A reversal in U.S. trade policy could make 2017 the year that efforts to build multinational trade zones crumble, returning the focus to tough, bilateral dealmaking.
In October 2015, officials from 12 nations including the U.S. and Japan gathered in the American city of Atlanta to ink the historic Trans-Pacific Partnership, confident of the dawning of a new age of trade governed by such high-level, multilateral agreements. Yet that dream lies all but dead just over a year later, not least due to Donald Trump’s presidential victory and his pledge to pull the U.S. from the agreement upon taking office Jan. 20.
Many bilateral free trade agreements, which reduce or abolish tariffs and set rules for trade in goods and services between two nations, have been struck over the years. Multilateral agreements extend this notion to the regional level and improve security in the areas they cover, further greasing the wheels of commerce.
Yet Trump prefers his trade pacts one on one — the better to drive hard bargains, leveraging U.S. economic and diplomatic might to secure the most advantageous terms. Multilateral pacts involve far more careful compromise and require each nation to give and take small concessions rather than pushing for an unambiguous win.
On Monday China followed through a warning to “take further measures” against WTO members which continue to impose tariffs on its goods 15 years after Beijing’s accession to the organization.
On Monday the Commerce Ministry said that China has launched a dispute resolution case at the WTO, demanding that all WTO members, particularly the US and EU, stop using the “surrogate country approach” to impose higher tariffs against Chinese goods, which they claim to be exported at artificially low prices. “Regretfully, the US and EU have yet to fulfil this obligation,” the ministry wrote on its website. Sunday December 11 marked the 15th anniversary of China’s WTO accession, and China expects governments which have not already done so, to lift anti-dumping tariffs against its exports and treat Beijing like a fully-fledged member of the organization. The WTO and China agreed an accession protocol when Beijing joined the organization in 2001. Article 15 of this protocol dictates the terms which importing WTO members can use to compare their prices with those of Chinese producers, to determine if that producer is competing fairly with the domestic producers in the importing country. Some WTO members including the US and EU want to reserve the right to restrict Chinese imports with higher tariffs, in order to protect their manufacturers against “dumping,” the process by which a manufacturer exports a product to another country at a price below that charged in its home market, or at a price lower than the cost of production.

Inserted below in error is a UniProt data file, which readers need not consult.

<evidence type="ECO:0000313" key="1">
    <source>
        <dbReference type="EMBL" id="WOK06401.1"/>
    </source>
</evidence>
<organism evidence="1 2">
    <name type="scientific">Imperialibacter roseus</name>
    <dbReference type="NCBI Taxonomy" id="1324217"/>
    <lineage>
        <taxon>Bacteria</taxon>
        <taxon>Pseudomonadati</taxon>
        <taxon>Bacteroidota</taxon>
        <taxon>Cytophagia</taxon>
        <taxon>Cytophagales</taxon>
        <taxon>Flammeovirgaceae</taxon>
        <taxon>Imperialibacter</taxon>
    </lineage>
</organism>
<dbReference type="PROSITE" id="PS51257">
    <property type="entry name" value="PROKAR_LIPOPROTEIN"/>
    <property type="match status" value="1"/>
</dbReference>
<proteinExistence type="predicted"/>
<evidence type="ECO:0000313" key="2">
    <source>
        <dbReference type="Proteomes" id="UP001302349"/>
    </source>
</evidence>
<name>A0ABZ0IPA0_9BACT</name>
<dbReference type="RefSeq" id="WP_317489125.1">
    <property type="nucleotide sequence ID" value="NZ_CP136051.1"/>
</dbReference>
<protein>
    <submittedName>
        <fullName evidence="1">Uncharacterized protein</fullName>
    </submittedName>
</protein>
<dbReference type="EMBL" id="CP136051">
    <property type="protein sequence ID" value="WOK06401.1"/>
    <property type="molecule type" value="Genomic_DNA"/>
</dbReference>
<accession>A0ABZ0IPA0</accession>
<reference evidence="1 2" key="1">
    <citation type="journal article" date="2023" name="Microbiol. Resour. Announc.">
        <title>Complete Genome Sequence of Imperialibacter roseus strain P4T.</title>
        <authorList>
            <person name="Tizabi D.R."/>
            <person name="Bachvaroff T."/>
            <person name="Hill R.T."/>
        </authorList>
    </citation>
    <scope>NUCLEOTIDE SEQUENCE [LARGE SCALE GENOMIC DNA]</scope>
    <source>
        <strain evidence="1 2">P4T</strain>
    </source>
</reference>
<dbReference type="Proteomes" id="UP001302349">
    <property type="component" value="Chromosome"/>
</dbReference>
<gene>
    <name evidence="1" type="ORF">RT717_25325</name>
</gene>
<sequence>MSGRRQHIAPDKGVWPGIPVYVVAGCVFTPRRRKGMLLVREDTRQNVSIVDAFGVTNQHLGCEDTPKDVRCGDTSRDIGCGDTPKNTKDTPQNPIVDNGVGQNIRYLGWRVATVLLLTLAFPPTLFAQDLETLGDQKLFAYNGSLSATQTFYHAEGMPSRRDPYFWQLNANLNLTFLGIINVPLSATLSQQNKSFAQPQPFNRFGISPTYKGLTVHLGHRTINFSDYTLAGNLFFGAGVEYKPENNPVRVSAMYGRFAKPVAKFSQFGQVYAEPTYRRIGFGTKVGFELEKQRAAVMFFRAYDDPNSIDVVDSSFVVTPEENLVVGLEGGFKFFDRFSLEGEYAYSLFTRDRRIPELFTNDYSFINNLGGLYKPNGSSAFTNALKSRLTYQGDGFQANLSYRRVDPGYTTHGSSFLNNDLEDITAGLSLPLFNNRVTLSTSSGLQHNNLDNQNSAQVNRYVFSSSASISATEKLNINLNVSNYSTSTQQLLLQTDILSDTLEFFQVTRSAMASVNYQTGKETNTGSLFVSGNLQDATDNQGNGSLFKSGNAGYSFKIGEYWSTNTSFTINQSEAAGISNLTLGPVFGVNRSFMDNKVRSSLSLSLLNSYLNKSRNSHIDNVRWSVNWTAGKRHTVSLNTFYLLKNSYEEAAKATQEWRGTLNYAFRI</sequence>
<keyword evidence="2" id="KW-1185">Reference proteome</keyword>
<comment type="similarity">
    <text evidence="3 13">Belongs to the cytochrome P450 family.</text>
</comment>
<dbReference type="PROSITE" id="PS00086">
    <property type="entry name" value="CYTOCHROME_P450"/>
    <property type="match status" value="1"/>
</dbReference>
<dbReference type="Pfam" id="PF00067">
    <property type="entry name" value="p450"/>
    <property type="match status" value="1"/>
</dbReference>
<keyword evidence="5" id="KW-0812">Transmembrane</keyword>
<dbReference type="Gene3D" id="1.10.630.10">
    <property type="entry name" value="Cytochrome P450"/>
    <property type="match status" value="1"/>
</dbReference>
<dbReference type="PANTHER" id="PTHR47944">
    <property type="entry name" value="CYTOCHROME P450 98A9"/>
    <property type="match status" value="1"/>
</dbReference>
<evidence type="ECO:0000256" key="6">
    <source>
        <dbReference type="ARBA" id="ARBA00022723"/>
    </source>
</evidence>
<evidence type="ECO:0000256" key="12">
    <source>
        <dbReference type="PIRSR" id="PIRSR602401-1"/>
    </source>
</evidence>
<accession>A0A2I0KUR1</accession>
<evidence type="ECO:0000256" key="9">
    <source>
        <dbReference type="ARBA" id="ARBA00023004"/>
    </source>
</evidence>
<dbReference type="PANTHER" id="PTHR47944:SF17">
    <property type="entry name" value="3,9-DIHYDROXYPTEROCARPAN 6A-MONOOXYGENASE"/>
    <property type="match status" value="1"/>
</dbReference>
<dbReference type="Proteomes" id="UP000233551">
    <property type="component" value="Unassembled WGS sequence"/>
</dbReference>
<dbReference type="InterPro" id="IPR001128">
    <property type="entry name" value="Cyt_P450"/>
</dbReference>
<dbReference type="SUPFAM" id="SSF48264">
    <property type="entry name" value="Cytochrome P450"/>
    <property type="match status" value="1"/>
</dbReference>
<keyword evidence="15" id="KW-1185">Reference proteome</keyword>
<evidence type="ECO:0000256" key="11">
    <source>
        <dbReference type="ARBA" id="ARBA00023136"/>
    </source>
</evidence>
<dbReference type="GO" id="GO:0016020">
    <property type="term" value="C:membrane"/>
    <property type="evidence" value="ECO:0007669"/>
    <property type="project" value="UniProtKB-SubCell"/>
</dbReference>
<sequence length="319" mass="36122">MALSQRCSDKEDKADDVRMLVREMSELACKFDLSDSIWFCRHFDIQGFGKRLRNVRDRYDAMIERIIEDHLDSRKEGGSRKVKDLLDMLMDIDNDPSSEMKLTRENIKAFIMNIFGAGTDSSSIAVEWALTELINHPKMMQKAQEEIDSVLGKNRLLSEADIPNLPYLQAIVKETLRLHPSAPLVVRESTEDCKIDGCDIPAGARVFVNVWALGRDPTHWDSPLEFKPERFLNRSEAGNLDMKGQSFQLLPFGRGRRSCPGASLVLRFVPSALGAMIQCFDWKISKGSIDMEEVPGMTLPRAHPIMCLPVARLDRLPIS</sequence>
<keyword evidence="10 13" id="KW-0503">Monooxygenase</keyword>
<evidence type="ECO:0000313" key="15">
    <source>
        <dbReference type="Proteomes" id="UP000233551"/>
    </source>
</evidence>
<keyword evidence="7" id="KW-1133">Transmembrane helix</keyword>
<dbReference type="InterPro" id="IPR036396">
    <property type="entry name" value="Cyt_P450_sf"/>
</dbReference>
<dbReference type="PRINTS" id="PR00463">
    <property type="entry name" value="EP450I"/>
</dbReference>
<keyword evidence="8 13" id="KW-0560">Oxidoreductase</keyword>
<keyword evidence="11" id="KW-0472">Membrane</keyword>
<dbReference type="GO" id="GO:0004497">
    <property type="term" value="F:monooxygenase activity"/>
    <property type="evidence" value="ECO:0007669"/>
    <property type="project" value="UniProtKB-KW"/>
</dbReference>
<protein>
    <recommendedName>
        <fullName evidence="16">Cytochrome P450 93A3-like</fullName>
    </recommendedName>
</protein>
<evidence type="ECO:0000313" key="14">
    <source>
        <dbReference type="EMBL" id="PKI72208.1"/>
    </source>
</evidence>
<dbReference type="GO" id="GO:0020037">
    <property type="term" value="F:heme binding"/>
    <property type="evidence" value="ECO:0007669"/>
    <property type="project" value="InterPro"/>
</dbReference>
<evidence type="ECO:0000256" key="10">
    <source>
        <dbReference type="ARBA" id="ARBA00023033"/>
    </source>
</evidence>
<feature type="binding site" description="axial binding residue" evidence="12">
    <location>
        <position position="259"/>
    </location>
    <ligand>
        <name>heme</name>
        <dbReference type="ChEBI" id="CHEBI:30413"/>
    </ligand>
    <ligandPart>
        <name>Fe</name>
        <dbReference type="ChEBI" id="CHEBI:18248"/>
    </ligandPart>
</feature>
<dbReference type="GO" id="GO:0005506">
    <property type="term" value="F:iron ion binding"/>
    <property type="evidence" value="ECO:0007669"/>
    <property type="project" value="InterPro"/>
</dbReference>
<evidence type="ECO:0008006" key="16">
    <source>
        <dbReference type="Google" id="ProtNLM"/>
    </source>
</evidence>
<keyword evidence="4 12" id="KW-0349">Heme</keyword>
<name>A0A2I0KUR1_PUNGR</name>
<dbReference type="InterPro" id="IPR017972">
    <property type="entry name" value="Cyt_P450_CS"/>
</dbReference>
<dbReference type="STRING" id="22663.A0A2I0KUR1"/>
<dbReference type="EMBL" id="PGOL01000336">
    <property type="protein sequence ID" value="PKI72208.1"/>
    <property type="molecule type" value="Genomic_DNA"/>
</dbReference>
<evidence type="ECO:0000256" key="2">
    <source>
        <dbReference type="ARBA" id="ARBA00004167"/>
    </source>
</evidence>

In order to investigate whether China is dumping goods, for the first 15 years of WTO membership Beijing was subject to the “surrogate country approach,” as laid out in Article 15.
Refusal by the U.S., European Union and others to recognize China as a market economy is the latest sign of intensifying trade friction between the Asian economic giant and other world powers, exacerbated by a supply glut in such industries as steel.
U.S. Secretary of Commerce Penny Pritzker said Wednesday that the time was “not ripe” to grant China market-economy status under World Trade Organization rules. A spokesperson for China’s foreign ministry shot back at a press conference the following day, claiming that “the world recognizes China’s success in developing a market economy.”
Dec. 11 will mark the 15th anniversary of China’s accession to the WTO — a milestone Beijing says automatically brings full market-economy status. The country has until now been labeled a non-market economy under the treaty. While Japan has not explicitly supported either side of the issue for fear of straining diplomatic ties, it is seen continuing to handle China as a non-market economy in practical terms.
This status allows Chinese products such as steel to be saddled with steep tariffs if it is determined, based on international prices, that the country is dumping those goods. Recognition as a market economy, meanwhile, would force trading partners to use domestic Chinese prices as a baseline for judgments about export prices, limiting their ability to impose trade restrictions.